The turbulent 60s
The 1960s are turbulent years in Europe, the United States of America and North Africa, with the youth making their voices heard. There is the Civil Rights Movement in the USA, the uprising by young Czechs as the Soviet Union grapples to retain control of Czechoslovakia, French students occupying the Sorbonne followed by running battles with the police, and Algeria’s long and bloody battle for independence.
On the surface, South Africa appears quiet. The reason – the ANC leaders are incarcerated on Robben Island. Perceptive St Mary’s girls (censorship and a lack of television keep the population to quite an extent in the dark), show deep concern about their country and state in the school magazine editorial (1969), when they write: “We, as another part of the youth of today, and the ruling party of tomorrow, are seeking for something that is not wholly tangible or definable, something which will … enable us to see the world through the wide eyes of tolerance.”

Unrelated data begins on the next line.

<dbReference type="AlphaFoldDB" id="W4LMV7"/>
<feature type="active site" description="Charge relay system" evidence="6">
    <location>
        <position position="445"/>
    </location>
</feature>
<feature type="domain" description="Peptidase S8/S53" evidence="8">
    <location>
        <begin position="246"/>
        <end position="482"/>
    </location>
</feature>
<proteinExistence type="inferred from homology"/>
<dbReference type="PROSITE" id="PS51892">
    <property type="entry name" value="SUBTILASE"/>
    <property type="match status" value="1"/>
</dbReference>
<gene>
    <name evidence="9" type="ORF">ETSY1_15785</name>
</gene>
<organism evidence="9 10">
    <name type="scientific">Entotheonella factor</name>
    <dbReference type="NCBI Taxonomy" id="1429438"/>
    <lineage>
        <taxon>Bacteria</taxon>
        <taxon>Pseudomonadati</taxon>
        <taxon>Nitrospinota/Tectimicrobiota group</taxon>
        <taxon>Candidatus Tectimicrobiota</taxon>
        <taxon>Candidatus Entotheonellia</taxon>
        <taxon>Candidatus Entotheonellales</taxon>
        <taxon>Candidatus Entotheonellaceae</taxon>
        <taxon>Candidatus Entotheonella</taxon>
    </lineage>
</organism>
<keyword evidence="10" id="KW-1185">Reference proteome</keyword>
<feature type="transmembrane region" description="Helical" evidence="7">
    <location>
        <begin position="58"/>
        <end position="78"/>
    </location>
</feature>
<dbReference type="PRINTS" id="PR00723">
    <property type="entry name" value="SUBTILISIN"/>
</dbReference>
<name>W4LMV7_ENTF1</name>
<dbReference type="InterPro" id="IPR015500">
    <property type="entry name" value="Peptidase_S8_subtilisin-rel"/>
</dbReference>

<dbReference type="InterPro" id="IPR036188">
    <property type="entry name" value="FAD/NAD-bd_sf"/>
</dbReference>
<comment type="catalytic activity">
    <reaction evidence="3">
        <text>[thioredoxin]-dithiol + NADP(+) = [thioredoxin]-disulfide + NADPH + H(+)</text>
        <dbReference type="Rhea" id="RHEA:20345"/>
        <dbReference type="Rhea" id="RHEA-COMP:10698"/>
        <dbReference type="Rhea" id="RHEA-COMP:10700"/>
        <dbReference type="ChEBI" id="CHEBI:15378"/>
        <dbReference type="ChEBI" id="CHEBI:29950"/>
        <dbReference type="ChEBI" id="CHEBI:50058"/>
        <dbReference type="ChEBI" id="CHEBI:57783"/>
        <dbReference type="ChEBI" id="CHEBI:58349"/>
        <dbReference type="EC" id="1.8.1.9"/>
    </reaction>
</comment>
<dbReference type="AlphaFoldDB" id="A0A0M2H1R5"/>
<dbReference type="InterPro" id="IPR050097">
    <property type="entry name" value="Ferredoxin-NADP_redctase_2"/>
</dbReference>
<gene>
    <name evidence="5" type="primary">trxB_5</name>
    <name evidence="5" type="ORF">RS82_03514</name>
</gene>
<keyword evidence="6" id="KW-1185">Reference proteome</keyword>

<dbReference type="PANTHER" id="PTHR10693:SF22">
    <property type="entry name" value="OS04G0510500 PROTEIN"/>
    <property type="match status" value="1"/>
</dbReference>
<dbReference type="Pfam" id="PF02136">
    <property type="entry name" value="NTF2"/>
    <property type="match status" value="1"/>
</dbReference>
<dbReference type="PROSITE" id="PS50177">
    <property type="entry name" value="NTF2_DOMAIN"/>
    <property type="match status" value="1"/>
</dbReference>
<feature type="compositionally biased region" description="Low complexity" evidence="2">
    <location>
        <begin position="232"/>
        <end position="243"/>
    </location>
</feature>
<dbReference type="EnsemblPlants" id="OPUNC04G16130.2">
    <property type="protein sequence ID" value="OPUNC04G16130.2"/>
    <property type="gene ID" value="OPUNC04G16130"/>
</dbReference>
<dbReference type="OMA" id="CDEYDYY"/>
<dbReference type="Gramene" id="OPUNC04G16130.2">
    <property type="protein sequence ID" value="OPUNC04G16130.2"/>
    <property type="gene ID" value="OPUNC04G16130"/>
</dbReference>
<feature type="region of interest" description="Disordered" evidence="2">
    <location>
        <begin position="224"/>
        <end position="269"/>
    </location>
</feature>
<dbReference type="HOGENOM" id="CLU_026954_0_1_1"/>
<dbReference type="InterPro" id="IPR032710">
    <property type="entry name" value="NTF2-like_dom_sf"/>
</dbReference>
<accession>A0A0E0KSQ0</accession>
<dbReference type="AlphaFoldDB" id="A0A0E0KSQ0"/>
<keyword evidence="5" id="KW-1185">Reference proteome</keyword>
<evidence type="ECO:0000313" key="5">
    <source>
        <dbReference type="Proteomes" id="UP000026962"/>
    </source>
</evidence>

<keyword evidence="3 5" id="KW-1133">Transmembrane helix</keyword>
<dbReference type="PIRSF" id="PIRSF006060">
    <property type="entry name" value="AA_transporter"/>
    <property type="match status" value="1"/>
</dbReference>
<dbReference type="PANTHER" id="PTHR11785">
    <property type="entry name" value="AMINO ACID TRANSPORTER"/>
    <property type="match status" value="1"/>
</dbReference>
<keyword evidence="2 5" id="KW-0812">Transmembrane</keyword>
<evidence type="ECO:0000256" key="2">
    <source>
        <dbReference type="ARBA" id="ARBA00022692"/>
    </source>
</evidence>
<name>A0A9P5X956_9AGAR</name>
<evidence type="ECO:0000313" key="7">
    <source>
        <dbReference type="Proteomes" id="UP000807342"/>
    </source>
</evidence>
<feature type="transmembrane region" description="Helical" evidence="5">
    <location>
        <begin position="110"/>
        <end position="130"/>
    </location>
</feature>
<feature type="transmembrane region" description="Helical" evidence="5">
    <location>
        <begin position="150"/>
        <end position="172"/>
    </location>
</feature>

Young South Africans are to have a rude awakening in the late 1970s (see THE BORDER WAR, Learn More, 1968, decade 9).